Most vegetables should be blanched in steam or boiling before drying to stifle the ripening enzymes in the food.
How to make greens supplement powder
Drying herbs and spices
Herbs should be dried on the lowest heat setting to preserve the volatile oils in the herbs.
How to dry goat cheese for your food storage
Making jerky at home
Homemade jerky is amazing. Marinate tougher cuts of meat in over-proofed, vinegary tasting kombucha, add herbs and garlic to the marinade. Let it sit in the fridge overnight, soaking up the juice. This tenderizes your meat and removes any excess blood from the muscle. Drain it and dehydrate until brittle. Sensational and healthier than store bought jerky, especially if you are raising your own grass fed meat.
Other things you can use your dehydrator for
You can also use your dehydrator to proof bread dough, or to incubate yoghurt or cheese. Remove the trays and use the low heat setting.
What do you use your dehydrator for?
Leave a comment, I’d love to hear from you.
I have the option of buying a used Berron for $80 Canadian. Should I snap it up or put my money towards an Excalibur? Any thoughts would be very helpful! Thanks!!
Joybilee Farm says
Good question. The Berron can be fixed by a handy person as there are no electronic parts. I would probably get the Berron. BUT if you want to make Jerky, it doesn’t go up to 165F. My Berron only goes up to 145F on high. I wouldn’t part with it. I have two other dehydrators that can reach 165F for safely doing raw jerky. Cooked meat can be dried at 145F safely.
Cec Adams says
We have a 10 tray Berron it works very well still ,metal with wood grain look. we use parchment paper on the trays and nothing sticks and dehydrates very well. we are always looking for more of these dehydrators if anyone wants to sell one?
Hello can anyone help me? I just picked up a Berron dehydrator model 100, for free!!!!!the lady said it’s been in storage and hasn’t been used in years. I’m wondering if anyone has a manual or knows how to get access to one? thank you
GINA STEWART says
HELP HELP PLEASE… JUST LOADED MY 10 TRAY WITH MUSHROOMS WILD ONES. IT STARTED UP JUST FINE. WENT TO BED….. NOT WORKING NOW!! I LIVE REMOTELY AND AM REALLY STUCK… HOPEFULLY SOMEONE CAN HELP!! email@example.com Gina Stewart THANK YOU!!
Joybilee Farm says
You can use your oven as a dehydrator. Set it for the lowest temperature possible. Leave the light bulb on and the oven door ajar to allow excess heat to escape. As for the dehydrator, check the fuse first. It might have blown a fuse. Then check that it is still plugged in. Turn it off and on. If that doesn’t reset it and get it going again you may need to find someone who does electrical repairs to have a look at it.
Jocelyne Sewell says
I have a Berron that I purchases in the late 80’s. I need a new thermostat as it works only on low heat good for herbs. I live in Vernon and nobody around can help me. Who should I contact.
Thanks for all the great how to information. You have given me new ideas on foods to dehydrate. I love the Excalibur dehydrator as well!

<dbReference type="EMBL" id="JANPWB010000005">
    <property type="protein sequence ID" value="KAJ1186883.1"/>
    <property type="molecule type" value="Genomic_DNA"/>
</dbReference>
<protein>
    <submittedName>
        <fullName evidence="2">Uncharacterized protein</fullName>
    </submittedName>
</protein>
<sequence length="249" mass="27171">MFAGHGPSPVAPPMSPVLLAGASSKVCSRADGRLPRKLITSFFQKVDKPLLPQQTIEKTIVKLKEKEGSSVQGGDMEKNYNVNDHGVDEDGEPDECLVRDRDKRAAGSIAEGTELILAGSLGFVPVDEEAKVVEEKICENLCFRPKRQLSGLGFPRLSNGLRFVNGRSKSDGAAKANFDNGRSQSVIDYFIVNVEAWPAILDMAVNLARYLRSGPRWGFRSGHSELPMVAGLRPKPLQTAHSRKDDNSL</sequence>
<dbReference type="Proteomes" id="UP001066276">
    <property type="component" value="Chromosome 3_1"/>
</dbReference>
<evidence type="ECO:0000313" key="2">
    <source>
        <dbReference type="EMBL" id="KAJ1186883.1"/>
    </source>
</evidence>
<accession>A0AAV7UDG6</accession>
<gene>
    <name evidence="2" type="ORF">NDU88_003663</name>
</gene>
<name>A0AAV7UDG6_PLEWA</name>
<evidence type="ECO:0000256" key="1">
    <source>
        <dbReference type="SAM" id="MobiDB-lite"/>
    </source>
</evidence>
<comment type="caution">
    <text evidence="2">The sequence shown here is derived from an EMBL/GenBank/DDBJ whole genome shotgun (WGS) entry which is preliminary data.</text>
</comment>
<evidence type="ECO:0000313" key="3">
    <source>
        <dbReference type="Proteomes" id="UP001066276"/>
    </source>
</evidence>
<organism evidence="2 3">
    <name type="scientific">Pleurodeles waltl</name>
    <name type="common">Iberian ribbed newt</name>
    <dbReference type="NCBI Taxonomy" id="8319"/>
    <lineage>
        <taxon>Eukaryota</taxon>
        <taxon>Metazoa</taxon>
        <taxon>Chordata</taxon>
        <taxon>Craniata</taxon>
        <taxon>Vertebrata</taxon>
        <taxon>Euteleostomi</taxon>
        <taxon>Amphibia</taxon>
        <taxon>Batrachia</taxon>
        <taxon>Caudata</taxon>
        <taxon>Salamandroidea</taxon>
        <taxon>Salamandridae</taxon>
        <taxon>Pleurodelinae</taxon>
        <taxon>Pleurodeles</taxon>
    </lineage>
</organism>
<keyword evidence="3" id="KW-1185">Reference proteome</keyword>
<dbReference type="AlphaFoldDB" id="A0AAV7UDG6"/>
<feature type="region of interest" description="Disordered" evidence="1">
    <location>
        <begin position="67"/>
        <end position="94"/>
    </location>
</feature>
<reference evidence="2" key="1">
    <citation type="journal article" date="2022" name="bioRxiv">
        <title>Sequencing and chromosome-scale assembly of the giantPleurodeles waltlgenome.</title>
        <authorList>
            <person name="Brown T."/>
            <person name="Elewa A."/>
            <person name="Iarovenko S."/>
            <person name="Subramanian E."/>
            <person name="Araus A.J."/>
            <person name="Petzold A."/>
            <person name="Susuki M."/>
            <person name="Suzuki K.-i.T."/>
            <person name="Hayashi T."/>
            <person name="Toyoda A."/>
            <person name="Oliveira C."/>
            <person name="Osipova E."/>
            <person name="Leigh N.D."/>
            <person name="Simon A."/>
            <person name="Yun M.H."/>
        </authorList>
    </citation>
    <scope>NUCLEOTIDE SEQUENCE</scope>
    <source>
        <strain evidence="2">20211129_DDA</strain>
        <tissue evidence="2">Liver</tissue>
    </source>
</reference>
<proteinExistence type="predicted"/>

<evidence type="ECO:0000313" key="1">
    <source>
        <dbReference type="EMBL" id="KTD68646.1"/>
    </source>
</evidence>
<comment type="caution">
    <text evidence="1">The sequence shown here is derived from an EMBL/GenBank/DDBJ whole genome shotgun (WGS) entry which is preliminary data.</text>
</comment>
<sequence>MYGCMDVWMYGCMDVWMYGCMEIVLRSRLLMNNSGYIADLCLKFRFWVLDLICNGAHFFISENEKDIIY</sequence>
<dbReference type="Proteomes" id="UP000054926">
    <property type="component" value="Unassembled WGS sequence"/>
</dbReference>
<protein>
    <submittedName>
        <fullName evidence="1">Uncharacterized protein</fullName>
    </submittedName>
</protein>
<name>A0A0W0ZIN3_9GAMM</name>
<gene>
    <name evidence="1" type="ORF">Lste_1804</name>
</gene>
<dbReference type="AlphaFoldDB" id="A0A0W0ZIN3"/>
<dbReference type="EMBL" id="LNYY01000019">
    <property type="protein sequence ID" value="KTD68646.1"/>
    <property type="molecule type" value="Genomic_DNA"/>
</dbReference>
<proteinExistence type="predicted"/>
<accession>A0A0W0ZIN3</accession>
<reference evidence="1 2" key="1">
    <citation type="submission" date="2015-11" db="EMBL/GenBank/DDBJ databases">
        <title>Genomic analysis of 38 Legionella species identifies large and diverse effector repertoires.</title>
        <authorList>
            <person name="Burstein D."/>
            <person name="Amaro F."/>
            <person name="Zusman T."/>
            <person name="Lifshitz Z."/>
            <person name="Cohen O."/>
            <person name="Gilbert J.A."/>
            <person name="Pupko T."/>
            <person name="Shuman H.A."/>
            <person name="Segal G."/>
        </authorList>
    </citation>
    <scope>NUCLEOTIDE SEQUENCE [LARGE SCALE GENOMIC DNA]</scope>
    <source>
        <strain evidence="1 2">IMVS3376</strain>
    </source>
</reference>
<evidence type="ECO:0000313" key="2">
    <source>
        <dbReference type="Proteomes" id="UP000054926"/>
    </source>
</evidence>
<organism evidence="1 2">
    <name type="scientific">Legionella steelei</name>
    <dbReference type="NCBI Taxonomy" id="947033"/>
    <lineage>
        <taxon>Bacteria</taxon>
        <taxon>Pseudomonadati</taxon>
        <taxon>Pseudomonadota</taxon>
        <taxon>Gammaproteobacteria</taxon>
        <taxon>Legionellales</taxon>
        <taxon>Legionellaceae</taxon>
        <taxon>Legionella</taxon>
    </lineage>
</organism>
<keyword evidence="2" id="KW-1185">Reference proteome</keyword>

Thanks so much for the information..I am one that will be saving my pennies..I really would love one! 🙂
Bernice Neff says
Hello all you Berron Fans. I am the Ber of the Berron. The dehydrators were made in the 80″s and my husband then was Ron Neff and I am Bernice Neff and together we produced three sizes of dehydrators amongst other Back to Basics do it yourself items. I myself looking for a good food dehydrator the is CSA Approved. If any of you have any tips please let me know.
Joybilee Farm says
Hi, Bernice, thanks for your comment. I’m still using my Berron regularly. We’ve had only one repair in 30 years. When I replace it I’ll be going with an Excalibur.
I bought a used Berron last summer, and I’m wondering if you have any tips to prevent fruit from sticking to the trays. Maybe I’m slicing too thin, but I’ve had some pieces stick to the point that they couldn’t be salvaged.
I started using thin flexible cooking sheets so it’s easier to peel off, but it seems to drastically increase the drying time. I’d appreciate any tips from your experience with this brand!
Joybilee Farm says
Yes, I also have some trouble with very juicy fruit sticking to the dryer trays. Try oiling the sheets with a thin coating of butter or spray with nonstick cooking spray (I don’t use this). Generally if you can peel off the fruit and turn it over part way through the drying time, it won’t stick, when its finished.
Lucky you to find a used Berron. The very best thing about them is they are simple enough to repair at home since they have no computerized parts.
QR Taylor says
Thank you for your informative article! I have a Berron dehydrator that also needs a repair. What kind of place would I be able to bring it for service? Do you know where I would be able to order a replacement thermostat? Thank you for your help.
Joybilee Farm says
Check with your local electrical service place. Ours put us in touch with a parts supplier and we were able to have the part we needed shipped to us.
Sheane Meikle says
Can you still find trays to fit the Berrons? Mine got warped when the got to close to a fire.
Joybilee Farm says
I don’t think so. The Berrons haven’t been made for 20 to 25 years. I met the man who made them in the 90s in Langley, BC, and he was ancient then. But the trays are about 13 x 18 (approx.). Maybe this stainless steel cooling rack would work for you — http://amzn.to/24748wq
I’d love to have another Excaliber! I had the biggest one they made 31 years ago, and it died after 22 years. It got a LOT of use!
Joybilee Farm says
That’s a great track record. I’m glad to hear of your experience, Catherine.